I’ve had some beautiful Thanksgivings since I returned to Colorado with my friends in Colorado Springs and my wonderful neighbors. Maybe the most important Thanksgiving was the one in which the good X and I discovered Mission Trails which opened the world to me in so many ways. It made a tradition out of hiking on Thanksgiving.
In 2012, my stepson and his wonderful wife came up to Descanso for Thanksgiving. Before dinner, we took a beautiful snowy hike on the Garnet Peak Trail.
Hiking is my personal Thanksgiving tradition, but I didn’t yesterday. The thing about traditions is that once in a while it’s good to break with them so they don’t become an excrescent obligation on the face of the calendar.
Featured photo: my mom and grandmother after Thanksgiving Dinner in Englewood, CO, 1958?
Yesterday the Christmas season kicked off in my little town with the Holiday Boutique. I don’t know the whole story behind it but I do know a little. Some sisters and cousins got together 17 years ago and decided to hold a holiday craft boutique. They set high standards and were very exclusive in who they invited to join the core group. One of the non-family members is my friend Elizabeth.
It opened at 4 pm. I was there at 4:15, and it was packed. People kept coming. The boutique is held at the Church of Christ, in the church hall, a smallish room for such a major event. The boutique is one of the lovely things about living in a small town.
I had two things in mind — first and foremost, Elizabeth’s hand knit socks. They are the best socks, especially for walking in winter. They’re lightweight and warm. Over this past year, Elizabeth has made — knit! — beautiful animals. I love them. She knits them and their little outfits. I want all of them, but that would be silly. My favorite is the little mouse in the middle. When Elizabeth showed her to me a few months ago, I didn’t want to let go. I hope they find good homes.
One thing I always buy at the boutique is chokecherry jelly. I stood in front of the display, mildly dismayed that all the jars were so large and, frankly, pricey. I contemplated whether I’d eat a whole pint of jelly in a year (the jury is out on that). A tall woman came up and I recognized her as the maker of jelly, a very excellent saleswoman, too. So…here is life here.
“Can I help you?”
“I’m looking at the chokecherry jelly. I love it. I buy it every year.”
“Ah. This might be the last time. My chokecherry picker went to God this year.” She had tears in her eyes.
“I’m sorry,” I said, “I know when they go to God they usually stay there.”
“I didn’t think I’d have chokecherries this year but someone showed up at my door with a bucket of chokecherries. ‘Here, Tia, for your jelly.'”
At that point I had tears in my eyes.
Until I started writing, I didn’t doubt the truth of her story. But now? I hate that. I want to be the completely gullible person I’ve always been. I don’t want skepticism to enter into my life at this late date. Wow. That was uncomfortable. BUT she talked me into another jar of jelly. Cherry.
People will tell you their entire life story just like that. I love it. It’s one of the great things about living here. But, chokecherries…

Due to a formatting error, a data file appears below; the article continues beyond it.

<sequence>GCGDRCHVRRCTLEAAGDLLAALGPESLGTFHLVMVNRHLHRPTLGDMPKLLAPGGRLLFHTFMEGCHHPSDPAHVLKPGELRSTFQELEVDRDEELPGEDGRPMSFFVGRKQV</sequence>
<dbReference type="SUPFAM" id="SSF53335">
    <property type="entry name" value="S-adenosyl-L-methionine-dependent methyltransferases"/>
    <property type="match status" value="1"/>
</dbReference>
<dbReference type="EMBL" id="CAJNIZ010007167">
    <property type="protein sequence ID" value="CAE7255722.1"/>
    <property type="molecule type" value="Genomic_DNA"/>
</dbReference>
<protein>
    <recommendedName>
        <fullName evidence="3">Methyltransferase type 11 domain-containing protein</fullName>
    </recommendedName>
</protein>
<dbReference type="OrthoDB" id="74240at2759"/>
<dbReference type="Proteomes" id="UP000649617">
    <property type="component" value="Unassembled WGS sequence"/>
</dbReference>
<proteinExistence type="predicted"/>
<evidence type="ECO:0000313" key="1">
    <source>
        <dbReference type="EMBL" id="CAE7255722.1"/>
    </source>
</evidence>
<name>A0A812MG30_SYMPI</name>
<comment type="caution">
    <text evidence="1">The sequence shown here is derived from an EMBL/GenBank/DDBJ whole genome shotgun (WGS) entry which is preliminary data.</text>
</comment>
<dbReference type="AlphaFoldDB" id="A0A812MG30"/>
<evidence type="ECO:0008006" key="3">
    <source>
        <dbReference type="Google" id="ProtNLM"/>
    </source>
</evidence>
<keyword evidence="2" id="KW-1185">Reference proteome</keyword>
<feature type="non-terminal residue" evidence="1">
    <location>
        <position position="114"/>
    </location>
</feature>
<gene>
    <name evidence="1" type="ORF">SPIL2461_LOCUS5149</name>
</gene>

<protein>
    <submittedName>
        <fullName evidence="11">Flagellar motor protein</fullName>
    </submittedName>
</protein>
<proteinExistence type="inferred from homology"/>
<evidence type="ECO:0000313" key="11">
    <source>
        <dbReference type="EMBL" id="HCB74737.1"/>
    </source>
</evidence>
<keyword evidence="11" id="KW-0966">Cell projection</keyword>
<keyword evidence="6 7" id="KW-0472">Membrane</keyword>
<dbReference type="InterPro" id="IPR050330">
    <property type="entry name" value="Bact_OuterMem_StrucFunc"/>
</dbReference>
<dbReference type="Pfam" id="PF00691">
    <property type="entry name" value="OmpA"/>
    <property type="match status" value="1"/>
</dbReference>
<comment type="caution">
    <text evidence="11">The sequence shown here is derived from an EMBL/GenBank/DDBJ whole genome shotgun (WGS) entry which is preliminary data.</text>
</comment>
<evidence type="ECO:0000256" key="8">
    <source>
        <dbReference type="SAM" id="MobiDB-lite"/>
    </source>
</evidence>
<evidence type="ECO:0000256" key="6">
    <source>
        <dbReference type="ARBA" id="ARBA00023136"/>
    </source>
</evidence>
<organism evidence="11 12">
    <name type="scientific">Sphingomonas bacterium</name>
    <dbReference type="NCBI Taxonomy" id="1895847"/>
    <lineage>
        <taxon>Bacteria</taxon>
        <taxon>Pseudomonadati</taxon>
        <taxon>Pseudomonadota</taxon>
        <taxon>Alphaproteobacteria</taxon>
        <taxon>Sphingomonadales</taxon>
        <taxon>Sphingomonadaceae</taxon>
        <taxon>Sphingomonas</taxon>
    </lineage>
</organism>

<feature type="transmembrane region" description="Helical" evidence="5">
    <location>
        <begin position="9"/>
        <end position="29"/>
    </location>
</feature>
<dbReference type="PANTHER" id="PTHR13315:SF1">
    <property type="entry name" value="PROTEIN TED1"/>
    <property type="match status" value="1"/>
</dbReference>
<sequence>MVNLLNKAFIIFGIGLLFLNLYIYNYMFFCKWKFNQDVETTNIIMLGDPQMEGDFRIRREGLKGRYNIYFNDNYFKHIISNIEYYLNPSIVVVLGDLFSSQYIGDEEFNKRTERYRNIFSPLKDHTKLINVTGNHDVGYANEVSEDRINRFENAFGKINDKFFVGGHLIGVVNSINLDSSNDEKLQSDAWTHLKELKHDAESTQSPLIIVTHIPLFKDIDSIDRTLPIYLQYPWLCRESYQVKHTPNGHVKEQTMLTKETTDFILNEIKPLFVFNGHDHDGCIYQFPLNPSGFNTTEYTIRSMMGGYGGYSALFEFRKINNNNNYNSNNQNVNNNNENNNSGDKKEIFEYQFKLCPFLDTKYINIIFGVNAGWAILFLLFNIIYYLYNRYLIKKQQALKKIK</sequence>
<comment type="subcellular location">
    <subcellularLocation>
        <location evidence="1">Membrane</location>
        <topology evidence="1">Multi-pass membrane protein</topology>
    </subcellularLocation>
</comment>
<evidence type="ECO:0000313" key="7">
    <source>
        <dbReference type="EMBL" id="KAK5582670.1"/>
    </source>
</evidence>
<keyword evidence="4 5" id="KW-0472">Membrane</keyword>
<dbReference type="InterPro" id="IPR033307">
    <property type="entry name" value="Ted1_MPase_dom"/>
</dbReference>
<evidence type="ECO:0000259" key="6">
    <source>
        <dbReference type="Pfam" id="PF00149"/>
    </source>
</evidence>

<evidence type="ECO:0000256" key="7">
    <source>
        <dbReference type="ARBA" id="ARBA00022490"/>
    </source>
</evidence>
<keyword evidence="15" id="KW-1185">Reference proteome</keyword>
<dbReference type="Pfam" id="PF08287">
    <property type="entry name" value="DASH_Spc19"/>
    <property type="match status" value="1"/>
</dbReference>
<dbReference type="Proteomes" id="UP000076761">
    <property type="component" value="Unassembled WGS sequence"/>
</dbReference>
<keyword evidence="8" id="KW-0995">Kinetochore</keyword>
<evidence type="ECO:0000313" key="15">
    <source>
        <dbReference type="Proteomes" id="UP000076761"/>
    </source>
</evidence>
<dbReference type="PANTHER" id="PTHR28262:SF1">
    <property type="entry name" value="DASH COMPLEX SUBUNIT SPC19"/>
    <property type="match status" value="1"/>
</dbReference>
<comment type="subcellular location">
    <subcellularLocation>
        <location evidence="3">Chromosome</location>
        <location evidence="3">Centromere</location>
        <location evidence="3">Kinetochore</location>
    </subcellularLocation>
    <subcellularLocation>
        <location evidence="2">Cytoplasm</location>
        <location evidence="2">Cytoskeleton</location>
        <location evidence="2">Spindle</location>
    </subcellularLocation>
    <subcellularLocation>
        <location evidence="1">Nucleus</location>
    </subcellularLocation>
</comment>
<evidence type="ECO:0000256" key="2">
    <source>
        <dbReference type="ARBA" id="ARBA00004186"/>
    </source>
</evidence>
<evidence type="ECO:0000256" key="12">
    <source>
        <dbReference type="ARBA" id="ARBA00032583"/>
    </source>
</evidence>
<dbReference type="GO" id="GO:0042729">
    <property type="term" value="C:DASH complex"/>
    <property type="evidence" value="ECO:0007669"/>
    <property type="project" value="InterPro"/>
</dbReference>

No one has asked me my chokecherry story, but I have one. These bushes grow wild all over America, different strains of the same basic plant. Here they are growing in the Cuyamaca Mountains of San Diego County.
One of the best moments I remember with my mom was over an Independence Day weekend in 1980 when I went up to Montana. She didn’t live there yet; she was visiting her sisters and staying with my Aunt Jo and Uncle Hank. They had a “summer home,” a mobile home at Fort Smith which is at the north end of Bighorn Canyon National Recreation Area, known familiarly as Bighorn Reservoir. Along with a few mobile homes in this little community were Crow Indian tee-pees. The Crow have fishing rights on the Bighorn where the river goes into the reservoir, very prime fishing.
One afternoon mom, my aunt and I took off to pick chokecherries and buffalo berries along the river. We had so much fun. So, to me, chokecherry jelly is THAT afternoon. That evening, my mom’s attitude toward life and me went a little sideways (thanks alcohol) but even that turned out OK. Hearing the changed tone in my mom’s voice, my Aunt Jo, who was sitting on the deck with a cold drink, looking at the brilliant sky, called into the house. THAT is the featured photo, another relic from an old journal.
I guess I can eat a pint of chokecherry jelly in a year.
I’m going to write about this because it’s difficult. It’s personal, scary and painful, but on the off chance it has resonance for someone and might be helpful, I’ll go for it.
Carrot, who teaches philosophy and climbs, posted the above blog post on The Dihedral a day or so ago. It’s more than “worth reading” — it’s important reading, I think. Anyway, for me gaslighting is not a colloquialism or a pop-culture psychology term; it’s something people do to each other. Reading Carrot’s blog post while I’m in the middle of Erich Fromm’s discussion of the sado/masochistic personality and it’s link to authoritarianism? Ouch, yikes, runaway, runaway, but with this topic — for me — there is no where to go.
I had never heard the word “Gas Lighting” until after I ejected the Evil X from my house in no uncertain terms. “I hate you, I wish you were dead, get the fuck out of my house” was pretty much what I said, in fact, exactly what I said. Events that morning brought a revelation I’d had the day before into the dim light of my bathroom where he was (allegedly) repairing the flush mechanism of the toilet. But he wasn’t, really. He didn’t know how to do that, but he did know how to blame me for making it impossible for him because I wasn’t holding the flashlight properly. The evening before we had been driving home together from San Diego. I lived in the mountains; he lived with me. He suddenly said, “So, when are you getting ESPN?”